Saturday, September 4, 2010
30 Posts in 30 Days: Day 4: Your favourite book
OK, this is even worse than trying to pick a favourite song. Trying to pick a favourite book is like being asked to name your favourite child -- I just can't do it -- they're all wonderful in their own way.
Several books did pop into my head, however, & I decided I would write about one that had a big impact on my life growing up: Looking Back: A Chronicle of Growing Up Old in the Sixties by Joyce Maynard, which was published in 1973, when Maynard was 20 & I was 12.
These days, Maynard is probably most (in)famous for her affair with J.D. Salinger (which she later wrote about in another memoir, At Home in the World). The two met after he wrote to her when the New York Times Magazine published her essay "An 18 Year Old Looks Back on Life" -- which she later expanded into this book. (I was amazed to find it's actually on Google Books now.)
I didn't know anything about Salinger then, of course, or for many years later. Even though I was only about 12 or 13 when I read it (borrowed it from the library in my Grandma's town while I was spending time there that summer), this book became a touchstone for me. She was a teenager, at a time when being a teenager meant something, and was something that I was very much looking forward to being myself. Even though Maynard was/is about 7-8 years older than me, the things she wrote about were familar to me, since I too had lived through & remembered many of them. I could relate to the cultural touchstones she so vividly described in her book -- folk music (I grew up singing all the classics in school, like "Blowing in the Wind" & "If I Had a Hammer"), the Beatles vs the Rolling Stones, the Vietnam War, Seventeen magazine, Barbie dolls, SRA labs and TV shows.
But it was her descriptions of her emotional life -- her descriptions of small town life, her longing to be popular, and (especially) her "battle with the ball" in gym class -- that struck an immediate chord with me. (I too battled the ball, all through my school years. Boy, could I relate...!) I borrowed & reborrowed this book from the library, & when I found a paperback version years later, I read & reread it until it was dogearred. (I still have it, the pages now yellowed & brittle.)
Most of all, I think I loved the idea that Maynard could write -- about her own life, experiences & opinions! -- & get PUBLISHED -- even though she was just 18. I already knew I wanted to be a writer, and her example gave me hope for my own ambitions. If she could get published, so could I. These days, of course, it seems like everyone is writing their memoirs, but back then, it was quite a novel thing for someone so young to do. These days, I think a lot of people wish the baby boomers would just shut talking about themselves (lol), but back then, she was one of the first boomers to give voice to what growing up as a member of that generation had actually been like.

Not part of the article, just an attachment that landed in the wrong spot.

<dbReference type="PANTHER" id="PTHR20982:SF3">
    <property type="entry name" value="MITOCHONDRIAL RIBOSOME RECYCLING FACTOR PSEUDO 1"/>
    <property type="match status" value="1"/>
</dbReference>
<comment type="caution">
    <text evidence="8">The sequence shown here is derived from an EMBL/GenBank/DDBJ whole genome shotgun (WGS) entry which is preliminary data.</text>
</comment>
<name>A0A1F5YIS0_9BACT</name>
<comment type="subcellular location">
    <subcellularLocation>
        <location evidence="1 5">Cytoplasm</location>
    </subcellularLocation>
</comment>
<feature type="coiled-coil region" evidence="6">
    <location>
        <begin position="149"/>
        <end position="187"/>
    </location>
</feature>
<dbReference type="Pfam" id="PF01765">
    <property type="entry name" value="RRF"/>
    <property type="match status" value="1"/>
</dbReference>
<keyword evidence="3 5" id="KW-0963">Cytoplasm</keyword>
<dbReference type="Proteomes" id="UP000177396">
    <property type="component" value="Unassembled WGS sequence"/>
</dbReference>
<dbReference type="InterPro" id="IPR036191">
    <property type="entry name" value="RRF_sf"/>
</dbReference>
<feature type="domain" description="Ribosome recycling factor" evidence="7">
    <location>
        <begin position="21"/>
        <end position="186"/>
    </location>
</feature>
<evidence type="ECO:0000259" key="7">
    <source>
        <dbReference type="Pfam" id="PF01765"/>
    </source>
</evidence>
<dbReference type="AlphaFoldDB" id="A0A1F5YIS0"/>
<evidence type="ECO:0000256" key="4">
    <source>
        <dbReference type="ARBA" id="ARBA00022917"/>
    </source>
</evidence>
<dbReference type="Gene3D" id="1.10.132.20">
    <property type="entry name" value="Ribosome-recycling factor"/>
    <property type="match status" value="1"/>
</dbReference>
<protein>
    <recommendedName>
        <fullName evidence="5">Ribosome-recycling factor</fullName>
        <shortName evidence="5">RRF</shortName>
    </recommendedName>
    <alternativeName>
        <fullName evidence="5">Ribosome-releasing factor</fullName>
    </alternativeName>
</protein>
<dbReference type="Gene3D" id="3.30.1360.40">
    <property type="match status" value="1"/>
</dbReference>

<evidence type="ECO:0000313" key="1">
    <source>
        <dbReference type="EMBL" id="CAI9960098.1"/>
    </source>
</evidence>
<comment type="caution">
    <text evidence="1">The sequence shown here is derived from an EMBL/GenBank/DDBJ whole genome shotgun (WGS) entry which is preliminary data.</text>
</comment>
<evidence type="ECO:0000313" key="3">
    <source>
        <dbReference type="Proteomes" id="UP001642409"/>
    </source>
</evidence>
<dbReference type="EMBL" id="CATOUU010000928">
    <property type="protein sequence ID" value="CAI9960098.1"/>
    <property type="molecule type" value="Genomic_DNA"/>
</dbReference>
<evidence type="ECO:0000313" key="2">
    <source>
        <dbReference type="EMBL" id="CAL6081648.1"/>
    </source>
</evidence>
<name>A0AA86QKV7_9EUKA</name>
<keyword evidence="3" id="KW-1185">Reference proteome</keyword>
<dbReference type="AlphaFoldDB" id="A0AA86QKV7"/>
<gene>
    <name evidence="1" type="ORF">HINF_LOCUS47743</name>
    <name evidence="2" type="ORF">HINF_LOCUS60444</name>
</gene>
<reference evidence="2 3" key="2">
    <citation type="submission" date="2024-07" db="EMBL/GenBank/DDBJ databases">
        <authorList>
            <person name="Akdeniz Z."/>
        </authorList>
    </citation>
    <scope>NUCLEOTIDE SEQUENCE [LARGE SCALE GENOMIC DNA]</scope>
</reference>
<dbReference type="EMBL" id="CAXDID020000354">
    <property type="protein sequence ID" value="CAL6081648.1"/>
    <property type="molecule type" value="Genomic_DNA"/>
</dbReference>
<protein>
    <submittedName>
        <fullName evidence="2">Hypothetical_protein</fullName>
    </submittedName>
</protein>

Of coure, Maynard had genes on her side when it came to talent. It wasn't until years later that I realized her mother was Fredelle Bruser Maynard, whose own memoir, Raisins & Almonds, about growing up Jewish on the Canadian Prairies (including a Saskatchewan town just down the road from another town I had lived in). (A chapter of that book, Jewish Christmas, was made into a short film & shown on the CBC. ) Or that her sister is Rona Maynard, a well-known Canadian journalist & for many years the editor of Chatelaine, the country's pre-eminent women's magazine. Or that her father, Max Maynard, had been a painter & a protege of famed west coast artist Emily Carr.
This is a book that I've returned to again & again over the years, & even though it's more than 35 years later, I still find that it speaks to me as much now as it did then. (Although the older I get, the more & more ludicrous I find it that an 18 year old could write about feeling old.) I can't say it is my absolute favourite book of all time, but it's definitely up there. : )